The 45m-long vehicle successfully completed a test run from Haymarket along Princes Street to York Place in the early hours of the morning.
It travelled at walking pace while it was checked by engineers and contractors.
Edinburgh City Council transport convener Lesley Hinds said: “Getting a tram on to Princes Street is the culmination of an intensive period of hard work to get this project back on track. It is an important step forward but all eyes are now on the launch of passenger services in May.
“With the first successful test in the city centre, we’re ready for more frequent testing along the length of the route in the new year.
“It’s important to recognise the significance of this test phase. There is much to be done and we’re at a vital stage in the project, ensuring that all the appropriate tests and checks are done.”
Transport minister Keith Brown said: “The successful test runs on Princes Street and at Haymarket over the past few days are welcome landmarks for the tram project.
“Seeing the trams operating in the city centre is a sign of real progress for the project, following the delays and frustration of the past.”
The frequency and speed of tram testing will increase over the coming weeks, although few runs are likely before new year, the council said.
After six years of construction, the trams are due to begin transporting passengers by May.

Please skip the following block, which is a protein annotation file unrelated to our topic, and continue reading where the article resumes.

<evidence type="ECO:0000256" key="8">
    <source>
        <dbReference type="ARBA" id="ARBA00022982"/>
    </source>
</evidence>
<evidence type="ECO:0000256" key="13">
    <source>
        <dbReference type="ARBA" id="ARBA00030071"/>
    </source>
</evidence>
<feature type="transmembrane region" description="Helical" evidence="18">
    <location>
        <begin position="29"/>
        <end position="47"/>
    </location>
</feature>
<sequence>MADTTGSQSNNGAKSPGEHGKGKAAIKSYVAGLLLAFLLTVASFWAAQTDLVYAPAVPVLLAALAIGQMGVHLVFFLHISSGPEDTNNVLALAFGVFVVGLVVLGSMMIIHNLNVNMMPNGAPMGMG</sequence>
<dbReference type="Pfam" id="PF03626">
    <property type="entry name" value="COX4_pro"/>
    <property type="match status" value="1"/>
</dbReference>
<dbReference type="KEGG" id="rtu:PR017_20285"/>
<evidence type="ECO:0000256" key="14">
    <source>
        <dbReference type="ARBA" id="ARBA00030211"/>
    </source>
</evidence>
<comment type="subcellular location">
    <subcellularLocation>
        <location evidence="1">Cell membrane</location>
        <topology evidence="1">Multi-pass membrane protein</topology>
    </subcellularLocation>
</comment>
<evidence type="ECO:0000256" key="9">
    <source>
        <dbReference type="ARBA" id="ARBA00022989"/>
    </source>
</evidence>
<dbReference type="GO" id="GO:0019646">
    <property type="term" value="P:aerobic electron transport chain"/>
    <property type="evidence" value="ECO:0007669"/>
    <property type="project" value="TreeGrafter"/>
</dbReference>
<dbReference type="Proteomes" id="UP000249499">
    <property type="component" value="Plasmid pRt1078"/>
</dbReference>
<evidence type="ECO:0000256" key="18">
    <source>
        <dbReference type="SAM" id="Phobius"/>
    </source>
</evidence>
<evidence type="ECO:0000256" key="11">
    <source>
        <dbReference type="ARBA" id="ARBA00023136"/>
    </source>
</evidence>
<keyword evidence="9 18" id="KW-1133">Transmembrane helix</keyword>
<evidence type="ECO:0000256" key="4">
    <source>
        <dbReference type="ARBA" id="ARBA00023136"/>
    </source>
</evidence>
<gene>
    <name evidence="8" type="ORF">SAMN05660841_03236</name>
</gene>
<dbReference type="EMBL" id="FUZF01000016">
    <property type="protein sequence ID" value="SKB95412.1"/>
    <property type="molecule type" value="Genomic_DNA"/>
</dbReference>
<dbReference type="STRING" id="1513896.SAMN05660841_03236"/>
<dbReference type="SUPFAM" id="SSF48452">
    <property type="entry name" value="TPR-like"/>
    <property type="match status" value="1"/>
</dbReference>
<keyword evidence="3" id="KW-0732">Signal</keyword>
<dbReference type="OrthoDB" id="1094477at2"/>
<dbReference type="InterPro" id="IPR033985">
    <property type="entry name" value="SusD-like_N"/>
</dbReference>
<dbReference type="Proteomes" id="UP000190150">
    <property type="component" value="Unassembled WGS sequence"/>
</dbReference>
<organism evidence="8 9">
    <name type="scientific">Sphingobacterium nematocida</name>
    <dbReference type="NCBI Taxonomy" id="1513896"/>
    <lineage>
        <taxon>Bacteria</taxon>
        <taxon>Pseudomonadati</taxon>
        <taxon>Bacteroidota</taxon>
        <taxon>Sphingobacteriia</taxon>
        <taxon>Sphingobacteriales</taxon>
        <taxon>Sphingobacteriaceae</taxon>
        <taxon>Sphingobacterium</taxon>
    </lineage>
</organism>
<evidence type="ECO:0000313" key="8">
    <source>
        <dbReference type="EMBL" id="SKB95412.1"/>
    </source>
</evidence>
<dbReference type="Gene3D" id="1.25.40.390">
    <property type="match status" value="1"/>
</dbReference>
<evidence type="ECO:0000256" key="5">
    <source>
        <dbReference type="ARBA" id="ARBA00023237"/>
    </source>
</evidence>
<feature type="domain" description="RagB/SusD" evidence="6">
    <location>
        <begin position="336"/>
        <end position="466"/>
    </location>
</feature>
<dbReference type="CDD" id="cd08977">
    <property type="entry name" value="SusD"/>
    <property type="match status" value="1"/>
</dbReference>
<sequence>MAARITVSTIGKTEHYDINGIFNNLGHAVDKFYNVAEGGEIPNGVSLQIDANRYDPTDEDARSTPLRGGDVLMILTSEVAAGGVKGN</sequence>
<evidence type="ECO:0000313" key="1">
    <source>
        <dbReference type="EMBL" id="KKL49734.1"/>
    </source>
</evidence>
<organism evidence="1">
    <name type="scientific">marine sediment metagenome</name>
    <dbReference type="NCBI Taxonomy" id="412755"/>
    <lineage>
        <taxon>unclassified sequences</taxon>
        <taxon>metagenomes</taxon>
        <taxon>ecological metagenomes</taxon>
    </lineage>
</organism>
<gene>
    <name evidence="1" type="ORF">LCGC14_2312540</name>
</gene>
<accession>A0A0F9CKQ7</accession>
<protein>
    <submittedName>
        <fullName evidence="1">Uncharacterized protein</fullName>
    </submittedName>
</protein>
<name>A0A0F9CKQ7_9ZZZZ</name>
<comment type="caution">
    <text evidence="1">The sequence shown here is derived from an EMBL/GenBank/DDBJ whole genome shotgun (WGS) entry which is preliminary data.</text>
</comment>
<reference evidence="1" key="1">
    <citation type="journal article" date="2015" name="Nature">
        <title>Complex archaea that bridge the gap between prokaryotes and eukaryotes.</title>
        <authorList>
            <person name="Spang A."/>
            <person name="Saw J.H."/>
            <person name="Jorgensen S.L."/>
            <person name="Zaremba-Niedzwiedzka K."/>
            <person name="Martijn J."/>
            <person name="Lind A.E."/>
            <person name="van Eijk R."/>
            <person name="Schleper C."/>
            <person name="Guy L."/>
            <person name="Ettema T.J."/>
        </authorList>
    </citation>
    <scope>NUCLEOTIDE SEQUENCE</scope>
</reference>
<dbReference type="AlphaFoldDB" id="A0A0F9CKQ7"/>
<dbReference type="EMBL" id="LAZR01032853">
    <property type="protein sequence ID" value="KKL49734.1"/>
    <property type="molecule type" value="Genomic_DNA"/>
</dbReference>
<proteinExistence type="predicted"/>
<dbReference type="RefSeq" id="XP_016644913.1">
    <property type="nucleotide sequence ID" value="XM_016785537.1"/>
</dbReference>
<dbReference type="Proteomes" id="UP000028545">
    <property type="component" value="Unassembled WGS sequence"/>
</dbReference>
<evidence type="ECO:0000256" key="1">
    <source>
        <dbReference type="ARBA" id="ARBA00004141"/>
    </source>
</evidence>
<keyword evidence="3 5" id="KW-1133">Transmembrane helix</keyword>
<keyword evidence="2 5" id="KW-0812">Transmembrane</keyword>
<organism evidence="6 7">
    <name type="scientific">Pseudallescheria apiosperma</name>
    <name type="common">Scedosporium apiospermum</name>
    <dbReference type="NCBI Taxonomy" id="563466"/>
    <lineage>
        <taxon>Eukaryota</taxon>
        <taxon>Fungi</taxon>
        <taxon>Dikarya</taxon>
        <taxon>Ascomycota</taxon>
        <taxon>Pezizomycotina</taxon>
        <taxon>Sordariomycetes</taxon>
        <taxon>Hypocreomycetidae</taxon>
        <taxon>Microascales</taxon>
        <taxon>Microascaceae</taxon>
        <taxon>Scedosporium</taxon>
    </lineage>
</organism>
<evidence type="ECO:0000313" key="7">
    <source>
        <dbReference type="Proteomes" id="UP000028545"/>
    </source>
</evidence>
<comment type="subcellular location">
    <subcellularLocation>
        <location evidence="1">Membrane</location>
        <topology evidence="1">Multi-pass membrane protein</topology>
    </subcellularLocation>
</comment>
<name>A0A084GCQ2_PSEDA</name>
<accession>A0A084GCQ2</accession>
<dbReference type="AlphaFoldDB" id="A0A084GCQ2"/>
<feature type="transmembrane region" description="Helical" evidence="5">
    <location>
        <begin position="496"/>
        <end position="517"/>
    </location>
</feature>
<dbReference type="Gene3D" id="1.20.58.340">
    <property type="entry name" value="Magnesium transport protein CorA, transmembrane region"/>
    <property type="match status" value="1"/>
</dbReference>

The project has been hit by problems including a long-running dispute between the council and its contractor.
Work restarted last year on a more expensive but much shorter line. It was originally intended that trams would run from Edinburgh Airport to Newhaven in the north for £545 million, but the route will now terminate in York Place in the city centre and cost £776 million. Dozens of well-wishers watched the night-time test run, which saw the tram leave Haymarket Yards at 11pm and travel along the final section of the line. Its journey is a vital part of getting the capital’s £776 million tram project ready for its launch in May.
Members of the public, undeterred by the wind and rain, took photographs of the 45-metre long white tram as it moved at walking pace accompanied by dozens of engineers monitoring its every move. The journey, with frequent stops for checks, was due to end at York Place at 4am today.
The first stop was at Haymarket where engineers used spirit levels to check the distance from each carriage exit to the edge of the platforms.
‘Enthusiastic’ onlookers turn out to see tram
Among the onlookers was Iona MacKinlay, 69, a retired teacher from Currie, who said she intended to follow the tram to the end of its test run.
She said: “It’s an exciting night to see it for the first time on the streets of Edinburgh. I went to school, Liberton primary, on the tram from Dalkeith Road.”
Ms MacKinlay said the controversy surrounding the trams had not curbed her enthusiasm.
“I think these big projects always run over time and budget but Edinburgh really needs trams because very soon all the pollution will just get too much.”
Chris Malcolm, 70, from Goldenacre, Edinburgh, said: “This is an important milestone.”
Lesley Hinds, the council’s transport convener, said: “We recognise it’s been a long road getting here . . . but at long last, it’s good to know there’s a tram approaching Princes Street.”
The last tram to trundle along Princes Street was on 16 November 1956.